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ARS Home » Northeast Area » Orono, Maine » New England Plant, Soil and Water Research Laboratory » Research » Publications at this Location » Publication #239859

Title: Influence of coastal proximity on evapotranspiration rates and crop coefficients of Maine lowbush blueberry (Vaccinium angustifolium)

item HUNT, JAMES - University Of Maine
item Honeycutt, Charles
item STARR, GORDON - Natural Resources Conservation Service (NRCS, USDA)
item YARBOROUGH, DAVID - University Of Maine

Submitted to: International Journal of Fruit Science
Publication Type: Peer Reviewed Journal
Publication Acceptance Date: 6/15/2009
Publication Date: 10/1/2009
Citation: Hunt, J.F., Honeycutt, C.W., Starr, G., Yarborough, D. 2009. Influence of coastal proximity on evapotranspiration rates and crop coefficients of Maine lowbush blueberry (Vaccinium angustifolium). International Journal of Fruit Science. 9:323-343.

Interpretive Summary: Blueberries have been shown to be one of the most healthful fruits for human nutrition. Irrigation can increase blueberry yield; however, growers need accurate information on the amount of water required by blueberry plants. We measured actual water demand at several locations and showed that it increased with distance from the Maine coast. We also determined how growers can use these values to calculate how much water they should use when irrigating their blueberry crops. This research provides growers with accurate information on blueberry water demand, allowing them to optimize production while reducing water application.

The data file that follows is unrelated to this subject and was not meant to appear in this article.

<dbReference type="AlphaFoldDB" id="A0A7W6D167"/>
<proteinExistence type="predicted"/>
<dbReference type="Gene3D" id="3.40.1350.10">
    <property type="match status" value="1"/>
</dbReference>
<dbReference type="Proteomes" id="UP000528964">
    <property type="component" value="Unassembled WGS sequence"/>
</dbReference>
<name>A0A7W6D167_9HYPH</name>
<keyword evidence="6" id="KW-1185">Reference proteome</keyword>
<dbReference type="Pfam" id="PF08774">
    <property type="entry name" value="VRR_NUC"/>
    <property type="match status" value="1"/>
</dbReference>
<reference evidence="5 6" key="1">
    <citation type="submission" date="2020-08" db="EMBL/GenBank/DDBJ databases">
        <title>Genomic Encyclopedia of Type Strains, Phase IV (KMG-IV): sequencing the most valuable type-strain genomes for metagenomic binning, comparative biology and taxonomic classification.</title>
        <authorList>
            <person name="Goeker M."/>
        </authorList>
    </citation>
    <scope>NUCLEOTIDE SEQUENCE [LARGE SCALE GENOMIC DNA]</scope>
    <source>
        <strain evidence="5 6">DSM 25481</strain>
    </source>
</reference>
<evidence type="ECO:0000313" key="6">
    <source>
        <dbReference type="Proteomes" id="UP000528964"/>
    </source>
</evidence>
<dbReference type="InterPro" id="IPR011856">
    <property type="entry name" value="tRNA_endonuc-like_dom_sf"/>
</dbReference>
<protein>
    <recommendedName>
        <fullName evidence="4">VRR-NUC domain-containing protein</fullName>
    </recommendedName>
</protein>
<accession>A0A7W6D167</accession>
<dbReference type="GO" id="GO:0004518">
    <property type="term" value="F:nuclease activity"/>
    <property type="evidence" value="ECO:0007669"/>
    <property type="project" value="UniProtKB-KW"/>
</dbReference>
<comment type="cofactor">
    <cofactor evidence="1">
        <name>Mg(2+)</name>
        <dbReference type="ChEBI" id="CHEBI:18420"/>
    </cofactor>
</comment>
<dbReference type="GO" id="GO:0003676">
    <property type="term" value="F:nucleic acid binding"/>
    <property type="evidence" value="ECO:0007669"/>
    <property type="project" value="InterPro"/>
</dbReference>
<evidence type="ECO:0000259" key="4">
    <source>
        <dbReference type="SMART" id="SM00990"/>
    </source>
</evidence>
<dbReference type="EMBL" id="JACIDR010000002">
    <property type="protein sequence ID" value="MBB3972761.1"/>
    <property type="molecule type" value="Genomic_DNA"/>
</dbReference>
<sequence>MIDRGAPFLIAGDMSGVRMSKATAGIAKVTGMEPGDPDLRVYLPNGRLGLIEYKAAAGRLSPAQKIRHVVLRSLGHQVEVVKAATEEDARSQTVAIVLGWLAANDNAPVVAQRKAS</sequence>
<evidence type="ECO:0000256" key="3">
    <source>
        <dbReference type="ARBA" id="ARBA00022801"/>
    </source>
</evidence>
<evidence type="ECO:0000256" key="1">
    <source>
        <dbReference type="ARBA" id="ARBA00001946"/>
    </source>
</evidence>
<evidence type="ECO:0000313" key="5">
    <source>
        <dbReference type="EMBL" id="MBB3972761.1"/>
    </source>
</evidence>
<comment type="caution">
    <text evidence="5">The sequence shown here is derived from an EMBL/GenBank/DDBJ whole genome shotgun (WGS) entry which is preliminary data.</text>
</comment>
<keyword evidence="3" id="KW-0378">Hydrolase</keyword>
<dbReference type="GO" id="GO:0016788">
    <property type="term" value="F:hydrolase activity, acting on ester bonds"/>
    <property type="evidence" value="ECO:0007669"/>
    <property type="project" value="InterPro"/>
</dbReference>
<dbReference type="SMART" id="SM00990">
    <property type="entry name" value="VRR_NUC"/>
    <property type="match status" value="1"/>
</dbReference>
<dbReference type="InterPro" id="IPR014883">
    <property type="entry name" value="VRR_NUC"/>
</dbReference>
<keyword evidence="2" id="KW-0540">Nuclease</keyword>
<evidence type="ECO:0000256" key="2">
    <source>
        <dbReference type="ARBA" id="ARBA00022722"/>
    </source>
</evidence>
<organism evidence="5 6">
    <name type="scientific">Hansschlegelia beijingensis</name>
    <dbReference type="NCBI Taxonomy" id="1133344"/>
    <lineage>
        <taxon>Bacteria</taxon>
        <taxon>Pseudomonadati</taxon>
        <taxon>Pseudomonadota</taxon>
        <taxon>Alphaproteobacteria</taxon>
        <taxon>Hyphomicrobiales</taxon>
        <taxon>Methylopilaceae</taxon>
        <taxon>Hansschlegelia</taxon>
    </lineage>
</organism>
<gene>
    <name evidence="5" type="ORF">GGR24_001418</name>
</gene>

Technical Abstract: Supplemental irrigation can increase lowbush blueberry (Vaccinium angustifolium) yield in humid environments. To best utilize this management technique, growers require accurate knowledge of regional crop water demands. Meteorological data and weighing lysimeters were used to determine Penman-Montieth grass reference evapotranspiration (ETo) rates and actual evapotranspiration (ET) rates of lowbush blueberry at five irrigated and two non-irrigated fields of varying distance from the Maine coast. Mean daily air temperature, relative humidity range and solar flux increased with increasing distance from the coast. Fog contributed 7.2 and 18.3 cm of water at 22.5 km and 0.8 km from the coast, respectively. Four-year mean weekly ETo rates for July, the month with greatest potential water demand, were 2.76 cm/wk, 3.21 cm/wk, 3.52 cm/wk and 4.23 cm/wk for sites located 0.8 km, 6.4 km, 22.5 km and 48 km, respectively, from the coast. Actual ET rates for both crop and prune rotations followed a similar pattern of increasing magnitude with distance from the coast. For July, mean crop and prune year pooled weekly ET rates at 0.8 km, 6.4 km, and 22.5 km from the coast were: 1.69 cm/wk, 2.28 cm/wk, and 2.40 cm/wk, respectively. Standard condition crop coefficient (Kc) values for both rotations during May through September were calculated to be 0.68 for sites 6.4 and 22.5 km from the coast. Thus, it appears that the same Kc value can be used universally within the typical growing range of Maine lowbush blueberry. These findings should substantially contribute to improved water use efficiency for irrigated lowbush blueberry in Maine.